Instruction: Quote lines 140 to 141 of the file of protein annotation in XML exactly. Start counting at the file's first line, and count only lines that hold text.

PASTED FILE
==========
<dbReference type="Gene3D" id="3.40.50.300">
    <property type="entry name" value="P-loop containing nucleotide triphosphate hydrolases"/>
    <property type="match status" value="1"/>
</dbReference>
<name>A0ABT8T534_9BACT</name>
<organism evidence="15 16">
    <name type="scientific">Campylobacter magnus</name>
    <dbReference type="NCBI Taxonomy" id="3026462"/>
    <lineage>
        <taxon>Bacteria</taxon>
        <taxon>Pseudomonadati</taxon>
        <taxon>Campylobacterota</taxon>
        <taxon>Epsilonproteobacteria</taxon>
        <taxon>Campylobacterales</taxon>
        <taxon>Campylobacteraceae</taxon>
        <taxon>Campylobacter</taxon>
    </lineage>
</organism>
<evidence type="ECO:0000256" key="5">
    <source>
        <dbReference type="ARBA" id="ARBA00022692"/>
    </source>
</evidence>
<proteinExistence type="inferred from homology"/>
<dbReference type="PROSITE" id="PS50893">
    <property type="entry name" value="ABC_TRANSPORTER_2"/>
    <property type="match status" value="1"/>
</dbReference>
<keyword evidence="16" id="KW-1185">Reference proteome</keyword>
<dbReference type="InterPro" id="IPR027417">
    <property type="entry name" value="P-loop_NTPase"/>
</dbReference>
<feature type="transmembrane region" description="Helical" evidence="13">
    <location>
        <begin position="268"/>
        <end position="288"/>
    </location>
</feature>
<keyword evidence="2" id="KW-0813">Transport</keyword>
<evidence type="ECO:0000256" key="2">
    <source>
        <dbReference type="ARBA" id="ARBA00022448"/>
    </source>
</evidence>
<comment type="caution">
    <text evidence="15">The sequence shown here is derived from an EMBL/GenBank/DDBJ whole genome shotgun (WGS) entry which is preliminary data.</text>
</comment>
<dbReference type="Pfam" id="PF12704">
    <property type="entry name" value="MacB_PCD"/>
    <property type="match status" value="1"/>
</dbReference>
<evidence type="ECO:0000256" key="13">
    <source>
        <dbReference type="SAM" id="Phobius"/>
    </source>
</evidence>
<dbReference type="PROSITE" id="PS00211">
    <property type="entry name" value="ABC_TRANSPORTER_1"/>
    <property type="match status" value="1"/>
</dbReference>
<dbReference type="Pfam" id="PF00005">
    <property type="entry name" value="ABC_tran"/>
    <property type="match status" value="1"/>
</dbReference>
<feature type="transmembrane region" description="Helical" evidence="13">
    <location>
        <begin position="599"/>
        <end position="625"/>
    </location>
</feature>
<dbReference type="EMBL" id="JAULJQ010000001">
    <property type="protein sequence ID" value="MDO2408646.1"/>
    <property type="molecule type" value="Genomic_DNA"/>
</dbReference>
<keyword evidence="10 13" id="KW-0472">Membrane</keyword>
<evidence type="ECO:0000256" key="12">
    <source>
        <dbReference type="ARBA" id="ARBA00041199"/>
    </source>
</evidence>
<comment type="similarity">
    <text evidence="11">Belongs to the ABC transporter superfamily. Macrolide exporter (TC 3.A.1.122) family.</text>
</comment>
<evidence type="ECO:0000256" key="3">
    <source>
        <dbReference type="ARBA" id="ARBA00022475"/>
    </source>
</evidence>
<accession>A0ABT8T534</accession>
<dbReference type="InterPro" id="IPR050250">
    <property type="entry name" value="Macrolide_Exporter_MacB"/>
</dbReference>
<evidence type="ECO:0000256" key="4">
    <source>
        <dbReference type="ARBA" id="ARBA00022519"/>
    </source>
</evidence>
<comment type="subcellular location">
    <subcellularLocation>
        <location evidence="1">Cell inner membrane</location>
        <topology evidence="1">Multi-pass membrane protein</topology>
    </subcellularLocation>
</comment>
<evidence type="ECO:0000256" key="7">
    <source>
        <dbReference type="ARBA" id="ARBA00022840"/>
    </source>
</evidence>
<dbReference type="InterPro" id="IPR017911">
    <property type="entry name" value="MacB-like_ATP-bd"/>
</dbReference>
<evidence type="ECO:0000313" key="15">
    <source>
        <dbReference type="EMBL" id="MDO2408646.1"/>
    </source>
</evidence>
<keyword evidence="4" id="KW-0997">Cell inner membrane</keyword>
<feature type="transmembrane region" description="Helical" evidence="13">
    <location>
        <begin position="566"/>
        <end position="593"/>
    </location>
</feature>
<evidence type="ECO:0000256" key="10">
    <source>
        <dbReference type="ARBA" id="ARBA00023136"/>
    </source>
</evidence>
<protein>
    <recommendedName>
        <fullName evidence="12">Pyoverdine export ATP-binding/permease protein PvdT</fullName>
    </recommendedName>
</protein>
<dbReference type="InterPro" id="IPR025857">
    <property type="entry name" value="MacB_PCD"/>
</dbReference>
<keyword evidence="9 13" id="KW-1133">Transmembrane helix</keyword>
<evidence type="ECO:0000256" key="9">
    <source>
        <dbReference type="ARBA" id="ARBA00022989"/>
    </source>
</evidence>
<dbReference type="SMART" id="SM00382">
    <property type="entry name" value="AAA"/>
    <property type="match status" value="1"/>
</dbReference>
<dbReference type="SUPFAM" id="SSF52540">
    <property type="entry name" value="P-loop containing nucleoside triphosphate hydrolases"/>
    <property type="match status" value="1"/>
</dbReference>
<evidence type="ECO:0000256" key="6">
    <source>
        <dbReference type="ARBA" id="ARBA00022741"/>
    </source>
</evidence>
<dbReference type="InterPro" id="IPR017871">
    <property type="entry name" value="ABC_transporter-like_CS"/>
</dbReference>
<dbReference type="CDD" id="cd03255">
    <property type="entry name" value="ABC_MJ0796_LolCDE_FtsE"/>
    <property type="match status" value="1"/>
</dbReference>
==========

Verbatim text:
        <dbReference type="ARBA" id="ARBA00022989"/>
    </source>